The Druid class actually had a bit of historical research behind it so setting a level limit that corresponded to historical thought about druids (we really know very little outside of the Roman propaganda) seemed a logical thing to do. After all, years and years of study working their way through the druidic and bardic ranks meant that most high level druids would be fairly old men. Gary had done a prodigious amount of research and had planned on a druid of his own, well before Dennis sent his excellent take on it to us. The mists of time make it a big foggy, but I do not recall making much alteration to the druid to meet Gary’s OK to publish. (One of the very few cases of running anything past him first was anything that might become construed as canon, and that only in the beginning.)

The assassin was, in my opinion, an experiment that went wrong. In those early days of negative publicity and much of the public misunderstanding exactly what we were doing, we were careful to downplay the fact that yes, you could do some pretty evil or wicked things in the game if you were of a mind to. We seldom published maleficent spells. The spells were what they were; how they were used and against whom and what was more important. We did state that a good number of spells could be reversed, with pretty nasty consequences. But honestly, we never saw the hired killer as much more than an exotic NPC to be hired to do “wet work”. (Gary never understood how Thieves could be tolerated on a daily campaign basis, or how “real thieves” would refrain from stealing from party members if the chance arose. He saw them as the true N/N alignment: “me first”.)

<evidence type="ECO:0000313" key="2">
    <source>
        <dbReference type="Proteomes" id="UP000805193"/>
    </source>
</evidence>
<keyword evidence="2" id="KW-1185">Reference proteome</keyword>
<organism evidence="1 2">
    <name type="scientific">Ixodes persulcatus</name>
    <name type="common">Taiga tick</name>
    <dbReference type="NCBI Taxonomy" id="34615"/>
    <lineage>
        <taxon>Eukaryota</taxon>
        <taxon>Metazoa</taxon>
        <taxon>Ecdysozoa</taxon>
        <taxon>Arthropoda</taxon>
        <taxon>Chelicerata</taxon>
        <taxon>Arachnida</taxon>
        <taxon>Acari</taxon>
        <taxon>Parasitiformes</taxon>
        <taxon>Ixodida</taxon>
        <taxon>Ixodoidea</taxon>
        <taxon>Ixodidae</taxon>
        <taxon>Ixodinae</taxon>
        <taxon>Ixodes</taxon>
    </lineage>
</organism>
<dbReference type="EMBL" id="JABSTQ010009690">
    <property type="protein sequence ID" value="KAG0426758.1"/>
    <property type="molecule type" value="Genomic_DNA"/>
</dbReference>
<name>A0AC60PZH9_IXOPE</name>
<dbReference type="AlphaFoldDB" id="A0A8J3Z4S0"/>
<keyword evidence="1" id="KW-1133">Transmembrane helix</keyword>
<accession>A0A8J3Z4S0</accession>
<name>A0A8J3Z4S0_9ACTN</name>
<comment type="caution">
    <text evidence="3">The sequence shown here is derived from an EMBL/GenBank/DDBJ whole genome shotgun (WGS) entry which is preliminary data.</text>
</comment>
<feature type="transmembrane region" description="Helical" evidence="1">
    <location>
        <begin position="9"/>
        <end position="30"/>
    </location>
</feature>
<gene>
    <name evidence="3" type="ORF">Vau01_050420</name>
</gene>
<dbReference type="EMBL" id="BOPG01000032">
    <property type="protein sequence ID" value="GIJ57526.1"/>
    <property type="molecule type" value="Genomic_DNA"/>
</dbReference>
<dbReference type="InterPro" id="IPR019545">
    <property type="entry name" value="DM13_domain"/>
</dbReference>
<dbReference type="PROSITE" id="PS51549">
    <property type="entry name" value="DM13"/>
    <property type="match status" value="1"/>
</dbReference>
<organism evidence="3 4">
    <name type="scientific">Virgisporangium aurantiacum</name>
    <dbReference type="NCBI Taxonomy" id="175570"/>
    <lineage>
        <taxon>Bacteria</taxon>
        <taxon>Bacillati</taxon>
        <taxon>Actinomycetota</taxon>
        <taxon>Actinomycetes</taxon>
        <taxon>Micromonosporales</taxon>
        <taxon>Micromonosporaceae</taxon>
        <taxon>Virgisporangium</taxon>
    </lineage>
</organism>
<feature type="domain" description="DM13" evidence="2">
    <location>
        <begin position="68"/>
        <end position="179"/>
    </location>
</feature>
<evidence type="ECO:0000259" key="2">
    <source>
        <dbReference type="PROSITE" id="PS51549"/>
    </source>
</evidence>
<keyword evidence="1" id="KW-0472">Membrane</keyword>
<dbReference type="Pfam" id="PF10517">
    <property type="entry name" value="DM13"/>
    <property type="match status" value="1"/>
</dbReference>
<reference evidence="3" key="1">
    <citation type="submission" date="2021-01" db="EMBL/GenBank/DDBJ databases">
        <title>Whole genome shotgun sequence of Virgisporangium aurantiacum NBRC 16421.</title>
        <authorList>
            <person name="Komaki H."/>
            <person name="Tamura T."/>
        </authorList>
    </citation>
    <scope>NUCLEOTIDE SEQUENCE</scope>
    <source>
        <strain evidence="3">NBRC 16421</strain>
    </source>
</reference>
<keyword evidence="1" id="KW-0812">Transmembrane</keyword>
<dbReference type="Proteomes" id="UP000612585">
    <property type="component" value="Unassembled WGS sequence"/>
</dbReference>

Being a subset of thieves, assassins become Hollywood killing machines at high levels; all those adds and boni (“from behind” or “backstab”, etc.) meant that they had the capability to take out rather high-level PC’s and NPC’s willy-nilly. We saw that as too much of a campaign “un-balancer” and did not wish to inflict it on the already long-suffering DM’s. We actually made a lot of decisions in the early days from a perspective of not burdening the DM’s with more than they needed or could assimilate. Yes, we felt very paternalistic.